The Press-Dispatch

August 25, 2021

The Press-Dispatch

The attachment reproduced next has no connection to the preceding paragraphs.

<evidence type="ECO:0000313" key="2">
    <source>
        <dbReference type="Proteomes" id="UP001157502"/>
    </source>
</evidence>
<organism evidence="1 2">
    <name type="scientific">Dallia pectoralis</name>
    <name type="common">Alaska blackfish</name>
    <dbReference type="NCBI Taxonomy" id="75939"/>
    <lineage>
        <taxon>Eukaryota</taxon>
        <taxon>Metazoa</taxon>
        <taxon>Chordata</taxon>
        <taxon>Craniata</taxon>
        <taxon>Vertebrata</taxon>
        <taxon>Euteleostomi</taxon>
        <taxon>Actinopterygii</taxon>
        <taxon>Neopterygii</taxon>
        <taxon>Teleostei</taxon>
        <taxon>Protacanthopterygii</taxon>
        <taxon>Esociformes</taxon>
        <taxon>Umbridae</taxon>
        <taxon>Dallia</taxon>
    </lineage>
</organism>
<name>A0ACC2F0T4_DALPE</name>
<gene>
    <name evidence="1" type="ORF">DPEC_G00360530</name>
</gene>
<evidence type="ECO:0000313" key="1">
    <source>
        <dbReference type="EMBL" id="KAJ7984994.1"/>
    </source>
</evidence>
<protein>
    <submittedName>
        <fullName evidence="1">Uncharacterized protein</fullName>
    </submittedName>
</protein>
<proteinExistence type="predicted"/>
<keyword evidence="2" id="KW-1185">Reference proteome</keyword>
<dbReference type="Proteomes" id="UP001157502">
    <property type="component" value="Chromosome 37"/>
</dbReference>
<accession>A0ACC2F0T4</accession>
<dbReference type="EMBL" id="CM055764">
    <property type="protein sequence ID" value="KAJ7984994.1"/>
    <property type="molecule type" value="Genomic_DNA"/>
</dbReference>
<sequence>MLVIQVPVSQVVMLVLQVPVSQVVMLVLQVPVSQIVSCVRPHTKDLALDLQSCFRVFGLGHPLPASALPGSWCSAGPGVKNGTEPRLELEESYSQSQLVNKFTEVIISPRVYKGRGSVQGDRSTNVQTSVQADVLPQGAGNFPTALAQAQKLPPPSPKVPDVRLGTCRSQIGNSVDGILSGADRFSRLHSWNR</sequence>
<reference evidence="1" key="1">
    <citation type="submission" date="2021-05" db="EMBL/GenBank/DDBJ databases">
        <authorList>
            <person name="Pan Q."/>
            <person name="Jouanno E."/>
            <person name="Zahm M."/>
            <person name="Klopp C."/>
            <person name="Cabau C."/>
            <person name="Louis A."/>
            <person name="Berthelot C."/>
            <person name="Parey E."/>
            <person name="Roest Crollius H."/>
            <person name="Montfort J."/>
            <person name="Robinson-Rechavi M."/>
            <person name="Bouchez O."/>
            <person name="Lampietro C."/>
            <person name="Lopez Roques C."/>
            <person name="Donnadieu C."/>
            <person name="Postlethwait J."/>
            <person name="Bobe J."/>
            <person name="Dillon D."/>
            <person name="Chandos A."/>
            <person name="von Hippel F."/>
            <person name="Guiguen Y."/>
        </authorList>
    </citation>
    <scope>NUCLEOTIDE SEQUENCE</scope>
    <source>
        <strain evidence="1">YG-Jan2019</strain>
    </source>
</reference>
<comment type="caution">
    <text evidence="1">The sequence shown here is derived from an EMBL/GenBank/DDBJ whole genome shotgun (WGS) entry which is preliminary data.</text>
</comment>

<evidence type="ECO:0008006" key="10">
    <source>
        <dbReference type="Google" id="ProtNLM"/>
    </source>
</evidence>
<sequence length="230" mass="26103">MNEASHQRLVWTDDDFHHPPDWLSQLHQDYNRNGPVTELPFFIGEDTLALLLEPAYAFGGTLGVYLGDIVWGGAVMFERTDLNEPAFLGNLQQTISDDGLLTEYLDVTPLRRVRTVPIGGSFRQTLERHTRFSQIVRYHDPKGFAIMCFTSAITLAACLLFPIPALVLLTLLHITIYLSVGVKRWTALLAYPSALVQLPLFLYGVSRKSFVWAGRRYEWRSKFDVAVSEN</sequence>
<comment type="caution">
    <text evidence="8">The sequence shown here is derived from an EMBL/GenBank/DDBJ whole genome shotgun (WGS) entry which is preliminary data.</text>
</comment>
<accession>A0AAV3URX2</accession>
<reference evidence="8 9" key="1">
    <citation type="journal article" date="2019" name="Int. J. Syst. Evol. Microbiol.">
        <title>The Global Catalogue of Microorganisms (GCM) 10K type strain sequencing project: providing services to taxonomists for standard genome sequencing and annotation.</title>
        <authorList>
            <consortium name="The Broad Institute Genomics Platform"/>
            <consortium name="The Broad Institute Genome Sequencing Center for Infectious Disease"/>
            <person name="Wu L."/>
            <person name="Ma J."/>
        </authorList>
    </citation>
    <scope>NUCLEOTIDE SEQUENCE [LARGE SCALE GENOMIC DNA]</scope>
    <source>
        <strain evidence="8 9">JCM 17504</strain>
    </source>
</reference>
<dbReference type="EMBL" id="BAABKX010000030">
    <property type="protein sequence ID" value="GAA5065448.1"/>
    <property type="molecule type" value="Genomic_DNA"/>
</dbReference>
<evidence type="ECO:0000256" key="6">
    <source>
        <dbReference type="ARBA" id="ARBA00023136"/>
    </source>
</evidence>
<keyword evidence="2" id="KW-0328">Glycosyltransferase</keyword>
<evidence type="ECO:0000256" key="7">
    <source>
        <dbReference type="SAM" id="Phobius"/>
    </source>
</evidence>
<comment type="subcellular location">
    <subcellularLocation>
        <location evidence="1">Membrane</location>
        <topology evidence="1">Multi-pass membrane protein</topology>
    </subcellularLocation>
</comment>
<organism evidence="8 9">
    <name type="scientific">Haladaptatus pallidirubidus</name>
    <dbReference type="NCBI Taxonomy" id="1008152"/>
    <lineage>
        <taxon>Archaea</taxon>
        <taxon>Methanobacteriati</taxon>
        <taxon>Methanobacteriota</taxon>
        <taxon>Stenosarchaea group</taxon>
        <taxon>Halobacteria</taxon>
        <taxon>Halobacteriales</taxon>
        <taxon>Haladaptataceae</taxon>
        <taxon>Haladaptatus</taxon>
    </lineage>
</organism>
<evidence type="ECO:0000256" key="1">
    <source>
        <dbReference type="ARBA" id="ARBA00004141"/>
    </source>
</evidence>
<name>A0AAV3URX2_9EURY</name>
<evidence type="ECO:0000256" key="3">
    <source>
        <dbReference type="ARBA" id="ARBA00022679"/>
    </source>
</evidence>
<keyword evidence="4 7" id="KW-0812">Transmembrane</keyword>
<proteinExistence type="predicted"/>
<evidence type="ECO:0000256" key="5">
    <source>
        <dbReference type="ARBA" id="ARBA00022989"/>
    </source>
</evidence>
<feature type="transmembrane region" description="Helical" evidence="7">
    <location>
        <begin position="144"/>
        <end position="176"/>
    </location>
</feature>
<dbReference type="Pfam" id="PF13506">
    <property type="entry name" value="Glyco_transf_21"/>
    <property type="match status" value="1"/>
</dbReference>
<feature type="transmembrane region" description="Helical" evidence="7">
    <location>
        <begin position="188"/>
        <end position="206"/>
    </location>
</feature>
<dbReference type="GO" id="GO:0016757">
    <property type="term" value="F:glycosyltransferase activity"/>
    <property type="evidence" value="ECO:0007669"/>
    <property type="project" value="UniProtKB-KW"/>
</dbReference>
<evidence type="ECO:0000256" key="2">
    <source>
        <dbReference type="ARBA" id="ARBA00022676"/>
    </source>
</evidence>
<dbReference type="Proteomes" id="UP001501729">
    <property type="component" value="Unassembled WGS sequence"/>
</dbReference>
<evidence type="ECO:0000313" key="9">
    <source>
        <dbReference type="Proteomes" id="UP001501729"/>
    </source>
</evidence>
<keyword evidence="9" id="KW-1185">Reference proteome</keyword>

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The Press-Dispatch Wednesday, August 25, 2021 B-3 TENNIS Continued from page 1 OTWELL MEN'S BASKETBALL LEAGUE SUNDAY, AUGUST 22 RESULTS Game 1: RuNNinRage 69 vs Jail Blazers 61 RuNNinRage: #4 Jacob Norman FG 8 -15, F T 3-6, 23 Pts, 6 Rebs Jail Blazers: #14 John R Hellman FG 7-14, 18 Pts, 3 Rebs Game 2: Knox County Boys 107 vs Hot Shots 57 Knox County Boys: #22 Hunter Hopwood FG 8 -18, 21 Pts, 8 Rebs Hot Shots: #11 Carson Gaines FG 8 -23, F T 4-6, 22 Pts, 4 Rebs Game 3: Longshots 70 vs The Undesirables 61 Longshots: #14 Tom Willis FG 13-20, F T 1-2, 33 Pts, 2 Rebs The Undesirables: #24 Devin Decker FG 8 -19, F T 1-2, 22 Pts, 6 Rebs Game 4: Bus Drivers 53 vs Globo Gym 39 Bus Drivers: # 00 Danny Rogers FG 6 -8, 0 -2 F T, 13 Pts, 9 Rebs Globo Gym: #4 Justin Robinson FG 3-10, 8 Pts, 7 Rebs Game 5: B Squad 63 vs Fulda Squad 58 B Squad: # 9 Kyle Blair FG 6 -12, F T 5 -7, 18 Pts, 7 Rebs Fulda Squad: #44 Dallas Lueken FG 7-16, F T 3-3, 19 Pts, 1 Reb SUNDAY, AUGUST 29 SCHEDULE Team 1 Team 2 Time Globo Gym The Hot Shots 10 a.m. Knox County Boys Longshots 11 a.m. B Squad Bus Drivers Noon RuNNinRage The Undesirables 1 p.m. Jail Blazers Fulda Squad 2 p.m. Troy Rickard (#7) making a move for The Unde- sirables. mented, "Adon was in com- mand of the match after win- ning in a first set tie-break, but unfortunately had to re- tire due to heat exhaustion." Charger Jayden Bolin was defeated by Jude Walsh, Har- rison junior, in the number four singles by a score of 2- 6, 2-6. Coach Beck summed up the matches, stating, "De- spite the team score of 1-3, overall we played pretty well against a team of three se- niors and a junior. We did some good things in the oth- er matches (matches besides number two singles), but couldn't string enough points together to win any sets." EAST GIBSON Submit East Gibson news items: Call: 812-354-8500 Email: or bring in a hard copy: 820 E. Poplar Street, Petersburg Elliott Solar Project permit approved By Janice Barniak Gibson County Commis- sioners approved a request for a permit for the Elliott So- lar Project in Gibson Coun- ty in their regular meeting Aug. 17. Rick Reed, local Tenaska representative, requested the permit, pointing to a prom- ised $170 million investment in construction, $22.6 million in property taxes paid mostly to East Gibson School Corp., and $ 60 million in leases and easements paid to landown- ers. Reed advocated for those payments to be considered in the economic impact of the project, which creates 300 jobs in its construction phase, and 11 full-time jobs permanently. "The 11 full-time seems small, but it goes back to the lease payments to landown- ers," Reed said. Commissioner Warren Fleetwood said he saw the project as providing ener- gy diversification for this re- gion. "It's been a long trek and a lot of hard work," said Com- missioner Mary Key. "We're envisioning this as a model for other communi- ties," Fleetwood said. Commissioners hire Ballard as owner's rep on jail By Janice Barniak Gibson County Commissioners ad- dressed appointments for the jail project Aug. 17, hiring former sheriff and cur- rent School Resource Officer George Bal- lard to be the owner's representative on the Gibson County Corrections Center project. Ballard is to represent the county's needs, while budgeting, facilitating meet- ings, scheduling, controlling the scope of the project, coordinating to disseminate information and establishing a chain of command on the jail project, said Com- missioner Warren Fleetwood. Moreover, Ballard was chosen for his knowledge of the jail and the county, and will be paid the same $75 per hour wage as former owner's representative Byron Sanders, who left the project. "George has been a staple of the law en- forcement community for many years... George has been donating his time," said Fleetwood. Commissioner Mary Key said she was fine to vote in favor, with the contingen- cy the council had to approve the use of funds. Ballard, who has been with the Gib- son County Sheriff's Office full-time since 1975, discussed his role with the first project and desire to make commu- nication a priority on the jail project. Also Aug. 17, commissioners added Dan Lienemann as a volunteer to the steering committee of the project. Lienemann, who is originally from St. Louis, worked on construction projects for Ford when he lived in Texas, before being headhunted to help build Toyota Motor Manufacturing of Indiana due to his construction background and experi- ence working with design groups. He called law enforcement his true pas- sion and Gibson County his permanent home. "That's what I love to do," Lienemann said. "We need him," said Commissioner Kenneth Montgomery. County leaders combine for branding By Janice Barniak Gibson County Visitors and Tourism will partner with Gibson County Cham- ber of Commerce and other community organizations to try to brand the county be- hind one slogan, as well as bringing people who look for county-related informa- tion all to one site, in hopes of optimizing the ranking of that site for search engines. According to board mem- ber Stanley Madison, at the state level, there's little awareness of Gibson Coun- ty, something he's realized while promoting Lyles Sta- tion at the state fair. "Lots of people dont know where we are," he said. "I tell people the toe of the sock," joked Chamber of Commerce Director Pat- ty Vanoven. One example of how unit- ing people can help, said Di- rector Eric Heidenreich, is seen in Perry County, where a "Pick Perry" campaign has brought together the com- munity, in part, making it easier for locals to know what their county has to offer. He said making Gibson County residents more aware of what there is to do in the county helps local tourism as well. 73 positive COVID-19 cases in Gibson County By Janice Barniak A fter 73 cases of COVID-19 positivi- ty in Gibson County over the weekend, Commissioner Warren Fleetwood said in an Aug. 17 meeting he was cognizant of some of struggles to be diligent and safe people were having. "We want to keep those numbers get- ting lower and lower," he said. The numbers have not been lower, how- ever. In fact, in Gibson County, they are currently higher than July and August of 2020, and more in line with the peak numbers of COVID cases seen during last year's holiday season, according to Health Dept. Director Diane Hornby. To encourage vaccination, Indiana businesses that have achieved wide- spread vaccination among employees can earn a designation from the Indi- ana Chamber of Commerce and Well- ness Council of Indiana ( WCI). The new- ly-launched "COVID Stops Here" cam- paign will recognize employers that are leading the fight against COVID-19 and playing a role in improving the state's vaccination numbers. Companies with at least a 70 percent vaccination rate can receive the designation. "The more Hoosiers get vaccinated, the sooner our businesses and the lives of our citizens can get back to a sem- blance of normalcy. That correlation can- not be highlighted enough," says Indi- ana Chamber president and CEO Kev- in Brinegar. "Employers across the state are help- ing lead the way in vaccinations, keeping Hoosiers safe and our economy running. We are pleased to recognize these em- ployers who have encouraged staff to get vaccinated and also took steps to make that easier to occur." The campaign has assigned four lev- els of vaccination status: platinum at 100 percent vaccinated, gold at 90 percent, silver at 80 percent and bronze at 70 per- cent. Eligible employers can receive this recognition by filling out a short online application at www.indianachamber. com/stopcovid. Workplaces that meet the require- ments will receive a media kit to help promote their vaccination status. COVID Stops Here is also meant to en- courage more organizations to join their ranks and take a proactive role. Specifi- cally, a key part of the campaign is reach- ing out to those businesses whose work- force vaccination rate has not yet reached 70 percent, and offering guidance and in- formation to spur increased numbers. "As employers, it is imperative to un- derstand that we remain in the midst of a pandemic. Indiana is seeing a surge in positive COVID-19 cases – recently hit- ting more than 4,000 cases a day. The Delta variant is highly contagious and re- quires everyone's attention," offers Jen- nifer Pferrer, executive director of the Wellness Council of Indiana. Pferrer points out that, in general, em- ployers can ask employees about their vaccine status or require proof of vacci- nation. That is not a HIPA A violation be- cause HIPA A rules do not apply to em- ployers or employment records. Businesses can learn more about the COVID Stops Here campaign and apply at The Indiana Chamber's Coronavirus Re- covery Resources are available at www. Grant Stinson fights for the ball with two Bloom- field players during the Pike Central Middle School boys' soccer game against Bloomfield on Tuesday, Au- gust 17. Cohen Brown dribbles the ball down field, with two Bloomfield players on him, during the Pike Central Middle School boys' soccer game against Bloomfield on Tuesday, August 17. Zayne Bell driving the ball down field during the Pike Central Middle School boys' soccer game against Bloomfield on Tuesday, August 17. Submitted photo Cameron Roy kicks the ball down field during the Pike Central Middle School boys' soccer game against Bloom- field on Tuesday, August 17, while Awstyn Luff watches in the background. MIDDLE SCHOOL SOCCER VS. BLOOMFIELD VARSITY BOYS' SOCCER VS. TELL CITY Charger goalie Kendric Sorgius power kicks the ball down field during the boys' soccer game against Tell City on Tuesday, August 17. Pike Central's Ashton Evans kicks the ball down field during the boys' soccer game against Tell City on Tuesday, August 17.